Panadeine, Nurofen Plus and other medicines containing codeine should be banned from over-the-counter sales, say top pain medicine experts.
They say that painkillers containing codeine are ineffective, highly addictive and harmful and should only be supplied with a doctor's prescription.
The Faculty of Pain Medicine of the Australian and New Zealand College of Anaesthetists (ANZCA) wants the Therapeutic Goods Administration (TGA) to reclassify the products so they are prescription-only.
May 7 is the cut-off date for submissions to the TGA on the proposal.
Speaking to AAP ahead of the annual ANZCA scientific meeting in Adelaide, faculty board member Professor Stephan Schug said a low amount of codeine, a weak opiate, is commonly added to paracetamol or ibuprofen.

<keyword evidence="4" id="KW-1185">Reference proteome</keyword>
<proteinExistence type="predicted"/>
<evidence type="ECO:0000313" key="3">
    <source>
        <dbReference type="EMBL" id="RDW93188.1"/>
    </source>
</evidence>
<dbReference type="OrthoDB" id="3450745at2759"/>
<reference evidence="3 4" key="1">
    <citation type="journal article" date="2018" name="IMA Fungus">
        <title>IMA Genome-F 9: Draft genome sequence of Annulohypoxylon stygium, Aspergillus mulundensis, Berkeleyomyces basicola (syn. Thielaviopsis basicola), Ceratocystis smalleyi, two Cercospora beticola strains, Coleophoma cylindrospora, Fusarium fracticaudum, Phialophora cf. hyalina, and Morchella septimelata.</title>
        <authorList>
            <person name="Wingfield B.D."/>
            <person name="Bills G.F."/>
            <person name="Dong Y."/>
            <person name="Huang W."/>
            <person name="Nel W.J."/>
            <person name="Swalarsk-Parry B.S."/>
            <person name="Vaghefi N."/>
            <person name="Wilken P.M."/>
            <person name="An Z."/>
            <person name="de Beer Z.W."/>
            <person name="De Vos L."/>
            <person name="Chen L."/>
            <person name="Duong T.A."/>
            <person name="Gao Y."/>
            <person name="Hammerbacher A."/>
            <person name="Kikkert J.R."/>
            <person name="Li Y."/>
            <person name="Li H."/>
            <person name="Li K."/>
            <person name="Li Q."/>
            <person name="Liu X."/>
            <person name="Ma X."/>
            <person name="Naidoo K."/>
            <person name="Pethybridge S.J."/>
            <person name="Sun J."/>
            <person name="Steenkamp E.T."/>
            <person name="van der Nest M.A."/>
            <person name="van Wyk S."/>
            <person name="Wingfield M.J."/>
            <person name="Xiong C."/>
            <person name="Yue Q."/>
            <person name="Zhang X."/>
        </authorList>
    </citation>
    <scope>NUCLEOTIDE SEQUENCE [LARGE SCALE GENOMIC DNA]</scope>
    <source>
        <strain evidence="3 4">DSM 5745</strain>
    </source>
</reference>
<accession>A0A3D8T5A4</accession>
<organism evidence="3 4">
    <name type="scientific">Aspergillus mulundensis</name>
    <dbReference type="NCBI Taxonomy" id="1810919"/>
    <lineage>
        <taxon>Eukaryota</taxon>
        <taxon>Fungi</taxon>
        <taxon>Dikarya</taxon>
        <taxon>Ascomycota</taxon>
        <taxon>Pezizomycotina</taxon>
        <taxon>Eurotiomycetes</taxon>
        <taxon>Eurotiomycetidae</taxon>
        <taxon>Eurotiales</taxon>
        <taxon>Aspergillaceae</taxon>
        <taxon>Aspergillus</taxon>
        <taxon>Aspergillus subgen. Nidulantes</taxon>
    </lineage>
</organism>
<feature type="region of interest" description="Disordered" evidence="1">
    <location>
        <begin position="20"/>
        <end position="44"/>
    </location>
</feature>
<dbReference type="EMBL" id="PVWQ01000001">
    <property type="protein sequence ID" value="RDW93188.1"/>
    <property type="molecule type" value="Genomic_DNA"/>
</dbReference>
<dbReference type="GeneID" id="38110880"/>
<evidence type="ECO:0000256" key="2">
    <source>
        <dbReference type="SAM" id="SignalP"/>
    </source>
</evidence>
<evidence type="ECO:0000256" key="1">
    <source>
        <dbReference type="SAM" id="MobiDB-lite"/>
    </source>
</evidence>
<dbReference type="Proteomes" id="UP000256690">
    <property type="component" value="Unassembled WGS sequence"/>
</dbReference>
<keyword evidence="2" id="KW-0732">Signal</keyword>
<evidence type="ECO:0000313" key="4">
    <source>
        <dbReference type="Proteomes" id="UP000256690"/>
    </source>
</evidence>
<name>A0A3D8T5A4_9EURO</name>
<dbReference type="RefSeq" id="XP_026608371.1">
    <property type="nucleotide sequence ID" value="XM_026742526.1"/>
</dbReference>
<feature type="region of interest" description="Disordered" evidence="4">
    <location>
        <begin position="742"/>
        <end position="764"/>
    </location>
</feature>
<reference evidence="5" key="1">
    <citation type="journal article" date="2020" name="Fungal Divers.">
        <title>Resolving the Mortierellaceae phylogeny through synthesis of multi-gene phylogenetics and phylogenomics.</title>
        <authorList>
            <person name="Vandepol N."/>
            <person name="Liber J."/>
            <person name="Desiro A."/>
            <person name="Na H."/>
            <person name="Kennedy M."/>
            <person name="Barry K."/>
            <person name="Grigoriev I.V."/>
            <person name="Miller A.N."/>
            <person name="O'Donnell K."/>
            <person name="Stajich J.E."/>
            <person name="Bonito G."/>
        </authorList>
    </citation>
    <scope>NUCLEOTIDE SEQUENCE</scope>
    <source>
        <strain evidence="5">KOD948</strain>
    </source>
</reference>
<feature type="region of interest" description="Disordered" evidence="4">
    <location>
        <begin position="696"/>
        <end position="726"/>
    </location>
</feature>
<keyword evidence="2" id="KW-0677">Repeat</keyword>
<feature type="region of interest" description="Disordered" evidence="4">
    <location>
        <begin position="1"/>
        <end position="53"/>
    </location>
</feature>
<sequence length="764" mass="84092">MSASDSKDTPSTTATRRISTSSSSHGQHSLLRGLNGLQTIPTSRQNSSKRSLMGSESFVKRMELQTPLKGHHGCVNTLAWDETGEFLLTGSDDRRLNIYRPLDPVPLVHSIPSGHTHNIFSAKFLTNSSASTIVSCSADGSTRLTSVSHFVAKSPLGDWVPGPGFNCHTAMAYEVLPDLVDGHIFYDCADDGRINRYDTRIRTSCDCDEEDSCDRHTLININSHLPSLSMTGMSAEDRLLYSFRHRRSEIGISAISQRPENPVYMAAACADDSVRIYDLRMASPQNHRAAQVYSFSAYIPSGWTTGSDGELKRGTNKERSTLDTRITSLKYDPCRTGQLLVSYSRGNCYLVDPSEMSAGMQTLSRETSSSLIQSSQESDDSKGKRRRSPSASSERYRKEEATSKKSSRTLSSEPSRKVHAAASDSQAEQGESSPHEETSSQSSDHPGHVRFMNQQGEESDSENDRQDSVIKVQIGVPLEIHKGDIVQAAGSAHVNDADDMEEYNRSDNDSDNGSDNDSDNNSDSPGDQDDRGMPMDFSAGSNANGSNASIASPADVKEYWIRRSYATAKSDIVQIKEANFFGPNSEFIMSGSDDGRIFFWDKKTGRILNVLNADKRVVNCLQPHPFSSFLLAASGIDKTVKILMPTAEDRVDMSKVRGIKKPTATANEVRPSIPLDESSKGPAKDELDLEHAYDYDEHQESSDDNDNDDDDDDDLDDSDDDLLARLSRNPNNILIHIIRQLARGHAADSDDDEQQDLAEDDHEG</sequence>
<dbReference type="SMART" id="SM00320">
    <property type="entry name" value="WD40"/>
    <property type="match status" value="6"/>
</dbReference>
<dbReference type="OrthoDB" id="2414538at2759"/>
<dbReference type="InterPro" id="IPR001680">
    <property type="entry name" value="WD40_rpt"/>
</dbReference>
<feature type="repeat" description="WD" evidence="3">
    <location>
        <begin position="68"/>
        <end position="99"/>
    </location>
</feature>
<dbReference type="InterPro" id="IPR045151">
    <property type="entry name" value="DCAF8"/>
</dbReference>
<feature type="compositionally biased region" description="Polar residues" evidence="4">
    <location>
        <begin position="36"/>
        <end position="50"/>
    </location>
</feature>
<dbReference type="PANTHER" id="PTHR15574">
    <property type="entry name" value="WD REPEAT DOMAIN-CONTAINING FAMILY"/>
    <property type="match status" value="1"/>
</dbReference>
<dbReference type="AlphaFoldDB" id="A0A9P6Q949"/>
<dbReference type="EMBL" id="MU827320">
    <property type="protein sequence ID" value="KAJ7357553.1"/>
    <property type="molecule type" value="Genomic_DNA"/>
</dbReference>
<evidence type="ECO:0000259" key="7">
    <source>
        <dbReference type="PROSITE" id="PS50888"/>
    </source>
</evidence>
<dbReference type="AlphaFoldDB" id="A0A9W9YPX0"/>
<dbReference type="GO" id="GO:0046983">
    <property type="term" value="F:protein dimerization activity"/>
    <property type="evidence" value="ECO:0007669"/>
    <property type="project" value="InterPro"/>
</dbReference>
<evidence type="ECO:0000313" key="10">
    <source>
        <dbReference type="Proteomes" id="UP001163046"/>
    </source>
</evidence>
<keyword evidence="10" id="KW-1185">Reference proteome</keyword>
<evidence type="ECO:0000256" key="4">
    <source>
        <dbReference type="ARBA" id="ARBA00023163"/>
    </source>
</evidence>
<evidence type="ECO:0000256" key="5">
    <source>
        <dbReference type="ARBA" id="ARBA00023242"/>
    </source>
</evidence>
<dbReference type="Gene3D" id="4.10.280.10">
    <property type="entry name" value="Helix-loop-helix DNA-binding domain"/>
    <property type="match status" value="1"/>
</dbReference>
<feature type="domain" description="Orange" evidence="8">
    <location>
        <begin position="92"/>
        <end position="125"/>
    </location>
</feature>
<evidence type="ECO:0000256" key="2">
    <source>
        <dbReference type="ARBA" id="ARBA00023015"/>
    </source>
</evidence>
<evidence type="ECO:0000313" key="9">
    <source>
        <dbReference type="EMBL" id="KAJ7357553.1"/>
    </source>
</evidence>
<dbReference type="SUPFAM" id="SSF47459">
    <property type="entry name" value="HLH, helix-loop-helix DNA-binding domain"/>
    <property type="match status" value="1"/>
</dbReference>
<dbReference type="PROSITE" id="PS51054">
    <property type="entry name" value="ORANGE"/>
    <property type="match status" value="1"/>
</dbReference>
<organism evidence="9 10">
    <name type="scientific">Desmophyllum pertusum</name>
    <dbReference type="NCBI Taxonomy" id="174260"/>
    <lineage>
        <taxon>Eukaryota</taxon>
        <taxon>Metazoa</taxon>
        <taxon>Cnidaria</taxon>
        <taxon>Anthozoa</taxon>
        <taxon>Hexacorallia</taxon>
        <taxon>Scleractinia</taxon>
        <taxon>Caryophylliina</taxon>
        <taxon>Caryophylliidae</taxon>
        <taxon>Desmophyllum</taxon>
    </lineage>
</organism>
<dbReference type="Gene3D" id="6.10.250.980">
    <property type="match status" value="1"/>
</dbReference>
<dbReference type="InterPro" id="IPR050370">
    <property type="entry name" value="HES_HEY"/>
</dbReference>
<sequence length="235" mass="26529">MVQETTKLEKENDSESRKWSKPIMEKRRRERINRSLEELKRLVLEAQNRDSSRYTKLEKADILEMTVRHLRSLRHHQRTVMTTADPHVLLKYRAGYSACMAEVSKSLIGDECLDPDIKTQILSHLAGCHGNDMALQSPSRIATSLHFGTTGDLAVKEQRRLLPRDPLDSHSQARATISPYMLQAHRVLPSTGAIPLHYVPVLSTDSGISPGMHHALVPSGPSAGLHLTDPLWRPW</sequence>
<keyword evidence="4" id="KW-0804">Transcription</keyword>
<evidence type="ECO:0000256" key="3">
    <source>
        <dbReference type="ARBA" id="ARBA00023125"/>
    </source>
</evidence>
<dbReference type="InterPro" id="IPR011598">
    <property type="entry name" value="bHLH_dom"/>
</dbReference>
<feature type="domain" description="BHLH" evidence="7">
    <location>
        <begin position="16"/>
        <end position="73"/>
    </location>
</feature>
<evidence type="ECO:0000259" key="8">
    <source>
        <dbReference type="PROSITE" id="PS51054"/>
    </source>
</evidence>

But many addicts took numerous tablets a day, well over the recommended dose, resulting in liver, renal and kidney failures, gastrointestinal harm, internal bleeding and even death.
"My last patient told me that after work he goes to four pharmacies and gets 20 lots of tablets," said Prof Schug who is director of pain medicine at Royal Perth Hospital.
"Not having them listed as prescription-only is more or less failing to protect the Australian community from these harmful side-effects, particularly as their analgesic benefit is very limited.
"We work in intensive care and see the catastrophic consequences of these drugs."
Prof Schug said people would still be able to buy effective over-the-counter painkillers which do not contain codeine.
Paracetamol or ibuprofen by themselves wouldn't be affected by the ban.
And he said research had shown that a new product, a combination of the two, was better than the codeine-combination and did not have the risks of addiction.